Step 4: Trim the Fat

The next step to rebuilding is ridding one’s team of low-impact, low-upside talent. Matt Wieters and Adeiny Hechevarria immediately stood out. Carlos Gomez did too. Marisnick is interesting, but not a piece to build around. These were pretty easy cuts. The next round was more difficult, but only slightly so. Considering that Chris isn’t contending this year, it felt necessary to drop aging players like Adrian Beltre, Hanley Ramirez, and Curtis Granderson among others.

To keep any of these aging vets at the end of this year would have been a waste, and to hold them any longer on a dead-end roster over a potential keeper would have been equally as foolish. These players, while great in previous years, are no longer carrying the same perceived value as even a DJ Peters or Kevin Maitan. It’s time to pull the plug. With our list of quality young talent in hand, we’re ready to cut the rest of the dead weight that is limiting our franchise’s long-term outlook in favor of young blood. Let these greats finish out their careers on another man’s team, or watch them make their way into the cornfields of Iowa.

Step 5: Identify Trade Targets

Nelson Cruz – (June 21, 2018 – Source: Omar Rawlings/Getty Images North America)

Trading aging vets to contending teams in favor of young talent is the name of the game in real life and in dynasty. The important part for rebuilding clubs is to get the players you want, and not to accept offers that don’t align with your vision. A busted trade with one of a team’s last few valuable pieces could potentially set a rebuild back years. In Chris’ initial Reddit post, he suggested that he might try and move Chris Sale or Nelson Cruz. I hastily cautioned him against trading Chris Sale. In an era where ace pitchers are becoming more and more rare moving Sale, even during a rebuild, felt like a disastrous move.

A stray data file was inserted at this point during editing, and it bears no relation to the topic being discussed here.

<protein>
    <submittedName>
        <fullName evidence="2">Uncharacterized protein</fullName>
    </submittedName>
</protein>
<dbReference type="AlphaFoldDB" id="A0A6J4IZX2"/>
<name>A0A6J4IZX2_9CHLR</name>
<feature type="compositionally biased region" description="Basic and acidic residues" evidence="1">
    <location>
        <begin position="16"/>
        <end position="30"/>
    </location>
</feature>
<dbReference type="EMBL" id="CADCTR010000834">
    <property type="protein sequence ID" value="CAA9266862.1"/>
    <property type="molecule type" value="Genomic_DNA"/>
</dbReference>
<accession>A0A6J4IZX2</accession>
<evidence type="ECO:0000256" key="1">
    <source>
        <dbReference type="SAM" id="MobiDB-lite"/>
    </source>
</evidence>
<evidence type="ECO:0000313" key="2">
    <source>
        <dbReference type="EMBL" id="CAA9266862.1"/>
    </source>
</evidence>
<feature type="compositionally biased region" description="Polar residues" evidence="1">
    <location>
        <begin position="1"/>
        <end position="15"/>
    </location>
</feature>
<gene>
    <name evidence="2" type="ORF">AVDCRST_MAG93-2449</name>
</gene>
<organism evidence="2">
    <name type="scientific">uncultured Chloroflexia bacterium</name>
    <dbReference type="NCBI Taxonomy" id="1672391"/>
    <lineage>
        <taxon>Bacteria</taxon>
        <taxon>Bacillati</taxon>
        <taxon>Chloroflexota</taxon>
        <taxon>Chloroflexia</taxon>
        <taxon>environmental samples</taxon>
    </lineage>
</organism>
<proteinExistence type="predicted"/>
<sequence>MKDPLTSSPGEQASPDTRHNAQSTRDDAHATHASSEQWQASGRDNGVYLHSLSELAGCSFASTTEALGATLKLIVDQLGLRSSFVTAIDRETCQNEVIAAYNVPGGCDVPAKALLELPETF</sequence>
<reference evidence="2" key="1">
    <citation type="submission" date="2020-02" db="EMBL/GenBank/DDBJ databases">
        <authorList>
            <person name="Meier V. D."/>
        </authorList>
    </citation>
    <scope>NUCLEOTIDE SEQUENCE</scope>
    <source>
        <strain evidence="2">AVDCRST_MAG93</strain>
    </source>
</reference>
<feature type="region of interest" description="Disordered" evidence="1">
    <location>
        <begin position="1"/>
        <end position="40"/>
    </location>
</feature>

Cruz, however, is the perfect trade chip. What contending team wouldn’t want to add his impact bat to their roster? Chris should be able to pull in one or two dynamic young arms from a team flush with pitching in exchange for Cruz’s extraordinary service. Beyond Cruz, if our hero is able to flip Kemp and another piece from his outfield logjam (Scott Schebler, Gregory Polanco and Jesse Winker) for more quality arms, then Topeka will be in a much better position to compete entering 2019.

Step 6: Roster Churn and Vesting Options